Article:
Borrowers (and guarantors) might have a claim against their bank and might be able to avoid enforcement action for their loan default
The purpose of this short blog is to raise awareness that both business borrowers and consumers (and guarantors) might have a claim against their lender. Claims against banks might be deployed in preemptive action or used in defence of a loan default claim by the lender against the borrower or enforcement of security or of a guarantee. This blog is not intended to cover all possible claims.
What are these claims against banks?
Claims against banks by borrowers might arise through a:
- breach of contract;
- breach of statutory law, such as in relation to unconscionable conduct and or misleading or deceptive conduct; and
- breach of responsible lending legislation.
There may well be other claims that could be made and should be explored, which are not covered in this short blog.
Breach of contract
Banking Code of Practice
All major Australian banks are signatories to the Banking Code of Practice (Code). The Code sets out the standards and obligations of financial institutions to protect individuals and small businesses.
While the Code is not mandatory and does not have legislative force, signatories to the Code are required to incorporate it into their lending documents. Accordingly, the terms of the Code form part of the contract between borrower and lender. The bank therefore might have a contractual obligation to, among other things, exercise the skill and care of a prudent lender.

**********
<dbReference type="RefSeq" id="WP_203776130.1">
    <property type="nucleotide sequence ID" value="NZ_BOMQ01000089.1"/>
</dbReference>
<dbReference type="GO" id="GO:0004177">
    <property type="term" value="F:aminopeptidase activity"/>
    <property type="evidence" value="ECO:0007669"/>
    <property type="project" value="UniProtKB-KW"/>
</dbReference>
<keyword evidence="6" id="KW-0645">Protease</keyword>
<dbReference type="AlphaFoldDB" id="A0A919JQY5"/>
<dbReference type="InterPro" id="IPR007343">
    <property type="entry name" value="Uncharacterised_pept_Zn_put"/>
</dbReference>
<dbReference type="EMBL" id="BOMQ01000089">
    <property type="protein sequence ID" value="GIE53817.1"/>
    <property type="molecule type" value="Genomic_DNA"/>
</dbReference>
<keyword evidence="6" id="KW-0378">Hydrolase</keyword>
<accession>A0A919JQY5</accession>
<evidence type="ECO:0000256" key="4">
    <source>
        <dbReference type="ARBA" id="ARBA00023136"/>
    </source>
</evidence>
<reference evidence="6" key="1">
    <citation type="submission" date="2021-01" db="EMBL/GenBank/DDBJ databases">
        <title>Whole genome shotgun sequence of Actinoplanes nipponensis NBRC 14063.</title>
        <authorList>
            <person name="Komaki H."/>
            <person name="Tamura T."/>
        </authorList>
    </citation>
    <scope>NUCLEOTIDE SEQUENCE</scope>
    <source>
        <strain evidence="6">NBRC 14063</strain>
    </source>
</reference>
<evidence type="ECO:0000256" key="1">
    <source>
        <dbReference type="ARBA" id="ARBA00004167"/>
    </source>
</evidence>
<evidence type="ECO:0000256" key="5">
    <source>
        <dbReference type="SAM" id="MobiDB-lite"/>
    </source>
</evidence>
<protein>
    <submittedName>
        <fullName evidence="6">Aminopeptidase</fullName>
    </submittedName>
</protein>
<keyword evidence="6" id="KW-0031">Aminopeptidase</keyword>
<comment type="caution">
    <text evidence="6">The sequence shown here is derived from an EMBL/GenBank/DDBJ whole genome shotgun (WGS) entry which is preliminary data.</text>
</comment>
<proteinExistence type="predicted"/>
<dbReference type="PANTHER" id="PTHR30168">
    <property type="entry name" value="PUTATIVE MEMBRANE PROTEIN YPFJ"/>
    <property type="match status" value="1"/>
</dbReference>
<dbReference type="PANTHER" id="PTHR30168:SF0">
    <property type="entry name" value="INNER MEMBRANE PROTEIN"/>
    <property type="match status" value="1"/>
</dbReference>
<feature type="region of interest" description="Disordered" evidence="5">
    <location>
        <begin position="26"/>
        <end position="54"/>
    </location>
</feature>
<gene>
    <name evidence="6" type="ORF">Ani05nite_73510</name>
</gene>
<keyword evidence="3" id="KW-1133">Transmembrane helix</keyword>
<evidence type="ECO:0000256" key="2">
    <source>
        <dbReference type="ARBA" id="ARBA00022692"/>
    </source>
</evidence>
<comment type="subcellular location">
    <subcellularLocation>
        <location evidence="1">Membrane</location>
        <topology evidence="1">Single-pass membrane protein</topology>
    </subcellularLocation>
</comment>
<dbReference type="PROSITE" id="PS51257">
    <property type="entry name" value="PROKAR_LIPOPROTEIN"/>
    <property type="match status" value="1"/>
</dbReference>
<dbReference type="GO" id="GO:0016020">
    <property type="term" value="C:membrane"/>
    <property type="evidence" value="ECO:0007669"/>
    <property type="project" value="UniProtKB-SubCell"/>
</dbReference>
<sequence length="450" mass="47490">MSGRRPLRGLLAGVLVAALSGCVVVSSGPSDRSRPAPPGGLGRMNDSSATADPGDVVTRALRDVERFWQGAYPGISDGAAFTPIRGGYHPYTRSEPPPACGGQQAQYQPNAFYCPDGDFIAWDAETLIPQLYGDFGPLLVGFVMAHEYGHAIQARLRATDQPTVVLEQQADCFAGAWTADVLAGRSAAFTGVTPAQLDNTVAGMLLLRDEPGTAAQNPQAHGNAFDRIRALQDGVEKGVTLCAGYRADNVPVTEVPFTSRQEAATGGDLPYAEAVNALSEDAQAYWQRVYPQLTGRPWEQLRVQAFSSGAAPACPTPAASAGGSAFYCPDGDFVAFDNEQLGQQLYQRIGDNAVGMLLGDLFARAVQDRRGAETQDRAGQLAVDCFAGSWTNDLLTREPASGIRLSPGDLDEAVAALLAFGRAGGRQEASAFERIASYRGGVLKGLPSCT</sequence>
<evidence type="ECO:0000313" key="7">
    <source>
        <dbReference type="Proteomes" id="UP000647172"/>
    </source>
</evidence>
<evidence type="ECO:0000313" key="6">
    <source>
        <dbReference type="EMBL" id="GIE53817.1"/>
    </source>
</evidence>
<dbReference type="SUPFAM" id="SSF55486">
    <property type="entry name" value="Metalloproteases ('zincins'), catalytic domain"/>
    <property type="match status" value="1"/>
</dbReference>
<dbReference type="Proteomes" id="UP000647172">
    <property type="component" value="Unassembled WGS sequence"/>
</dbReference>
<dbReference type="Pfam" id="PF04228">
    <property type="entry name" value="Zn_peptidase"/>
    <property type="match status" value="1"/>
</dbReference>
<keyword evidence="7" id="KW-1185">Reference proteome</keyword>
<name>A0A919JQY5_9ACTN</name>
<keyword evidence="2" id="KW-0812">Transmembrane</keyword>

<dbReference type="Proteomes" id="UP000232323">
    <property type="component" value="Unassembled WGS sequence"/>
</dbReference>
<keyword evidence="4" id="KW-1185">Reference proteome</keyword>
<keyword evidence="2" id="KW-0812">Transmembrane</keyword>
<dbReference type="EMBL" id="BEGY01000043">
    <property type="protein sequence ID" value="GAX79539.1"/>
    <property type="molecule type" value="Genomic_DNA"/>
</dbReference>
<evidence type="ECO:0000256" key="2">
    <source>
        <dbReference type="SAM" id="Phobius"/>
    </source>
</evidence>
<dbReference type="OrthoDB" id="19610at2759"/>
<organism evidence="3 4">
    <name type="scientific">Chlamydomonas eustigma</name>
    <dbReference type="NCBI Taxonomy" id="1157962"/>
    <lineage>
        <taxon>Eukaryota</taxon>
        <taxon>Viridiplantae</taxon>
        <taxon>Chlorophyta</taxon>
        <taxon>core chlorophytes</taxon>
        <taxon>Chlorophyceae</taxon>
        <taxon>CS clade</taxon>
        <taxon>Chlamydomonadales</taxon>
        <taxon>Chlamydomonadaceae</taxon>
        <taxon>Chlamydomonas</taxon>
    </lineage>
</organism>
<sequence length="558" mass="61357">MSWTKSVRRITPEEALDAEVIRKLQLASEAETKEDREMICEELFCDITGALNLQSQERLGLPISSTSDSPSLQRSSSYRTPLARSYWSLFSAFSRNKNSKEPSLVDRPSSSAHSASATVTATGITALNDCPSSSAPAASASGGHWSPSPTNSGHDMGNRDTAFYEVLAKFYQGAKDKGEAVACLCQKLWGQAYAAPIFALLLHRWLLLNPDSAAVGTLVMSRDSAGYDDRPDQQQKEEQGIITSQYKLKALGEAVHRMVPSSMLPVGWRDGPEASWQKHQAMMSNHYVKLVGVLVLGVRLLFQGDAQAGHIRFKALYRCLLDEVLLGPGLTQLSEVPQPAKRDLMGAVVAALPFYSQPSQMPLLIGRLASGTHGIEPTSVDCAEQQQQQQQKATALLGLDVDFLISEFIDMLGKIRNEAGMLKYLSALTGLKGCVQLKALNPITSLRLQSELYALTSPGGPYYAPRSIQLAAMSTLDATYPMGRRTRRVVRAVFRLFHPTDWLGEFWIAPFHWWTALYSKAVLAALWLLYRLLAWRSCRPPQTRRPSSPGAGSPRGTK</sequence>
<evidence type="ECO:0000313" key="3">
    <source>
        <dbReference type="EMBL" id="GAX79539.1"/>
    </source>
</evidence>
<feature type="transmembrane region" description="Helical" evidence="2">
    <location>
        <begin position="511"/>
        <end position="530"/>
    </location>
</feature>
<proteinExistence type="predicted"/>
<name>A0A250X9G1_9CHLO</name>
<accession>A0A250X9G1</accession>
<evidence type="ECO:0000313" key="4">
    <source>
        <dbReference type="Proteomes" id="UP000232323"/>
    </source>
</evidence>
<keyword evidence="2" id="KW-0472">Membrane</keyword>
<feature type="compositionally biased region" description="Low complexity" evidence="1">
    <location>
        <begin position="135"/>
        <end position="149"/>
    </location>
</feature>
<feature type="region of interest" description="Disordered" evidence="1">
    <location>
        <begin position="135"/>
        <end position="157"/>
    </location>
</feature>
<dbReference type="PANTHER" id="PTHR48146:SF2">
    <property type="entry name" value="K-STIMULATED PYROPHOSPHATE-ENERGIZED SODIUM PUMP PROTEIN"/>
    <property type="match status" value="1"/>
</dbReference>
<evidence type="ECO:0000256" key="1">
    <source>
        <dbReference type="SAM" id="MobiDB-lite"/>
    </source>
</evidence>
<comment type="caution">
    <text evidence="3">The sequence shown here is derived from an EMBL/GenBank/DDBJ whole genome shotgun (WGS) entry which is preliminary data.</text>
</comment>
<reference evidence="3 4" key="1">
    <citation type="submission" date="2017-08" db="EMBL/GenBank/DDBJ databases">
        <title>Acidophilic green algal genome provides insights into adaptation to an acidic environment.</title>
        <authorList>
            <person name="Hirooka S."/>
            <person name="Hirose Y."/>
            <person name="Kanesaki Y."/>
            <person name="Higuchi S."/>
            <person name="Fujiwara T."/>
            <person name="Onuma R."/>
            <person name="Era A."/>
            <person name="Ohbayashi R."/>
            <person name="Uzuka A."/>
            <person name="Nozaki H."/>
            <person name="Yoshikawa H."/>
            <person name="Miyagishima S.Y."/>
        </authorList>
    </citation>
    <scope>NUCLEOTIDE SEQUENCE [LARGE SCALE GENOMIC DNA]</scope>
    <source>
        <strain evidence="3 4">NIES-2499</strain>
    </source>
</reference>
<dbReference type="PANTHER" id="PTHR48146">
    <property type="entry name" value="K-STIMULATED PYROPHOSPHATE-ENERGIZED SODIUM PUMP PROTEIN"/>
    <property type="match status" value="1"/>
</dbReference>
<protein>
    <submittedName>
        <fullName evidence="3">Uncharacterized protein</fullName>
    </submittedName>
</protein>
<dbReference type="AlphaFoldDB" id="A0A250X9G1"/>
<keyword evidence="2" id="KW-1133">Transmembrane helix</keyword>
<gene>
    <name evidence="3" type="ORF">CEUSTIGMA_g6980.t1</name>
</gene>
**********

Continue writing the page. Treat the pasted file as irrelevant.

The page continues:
If the bank breaches a term of the Code, the borrower might be able to bring a breach of contract claim for non-compliance, and a guarantor could allege a breach to avoid liability under a guarantee. Such a claim might arise as a result of the bank not properly assessing whether the borrower could actually afford the loan repayments.
If you believe your lender should not have lent you as much as they did or should have made further enquiries about your business’s resilience or your ability to pay, consider whether you might claim against the bank.
Other terms of the contract
Your loan agreement will have a number of other express (usually written) terms. There may also be some terms that the law deems should be incorporated into the contract (implied terms).
In addition to a breach of contract claim arising under the terms of the Code, depending on the other terms of your loan agreement, there may be grounds on which you can claim against your bank. A careful review of the contract and the circumstances leading up to the lending would need to be undertaken by a suitably qualified lawyer.
Section 12CB of the Australian Securities and Investments Commission Act 2001 (Cth) (ASIC Act) provides that a person must not, in connection with the supply or possible supply of financial services, engage in conduct that is, in all the circumstances, unconscionable.
If you bring a claim for unconscionable conduct under the ASIC Act, the court may consider a broad range of issues, including (but not limited to):
- whether there was any inequality of bargaining power;
- your numerical and financial literacy; that is, did you understand, and could you be expected to have understood, the terms of the loan; and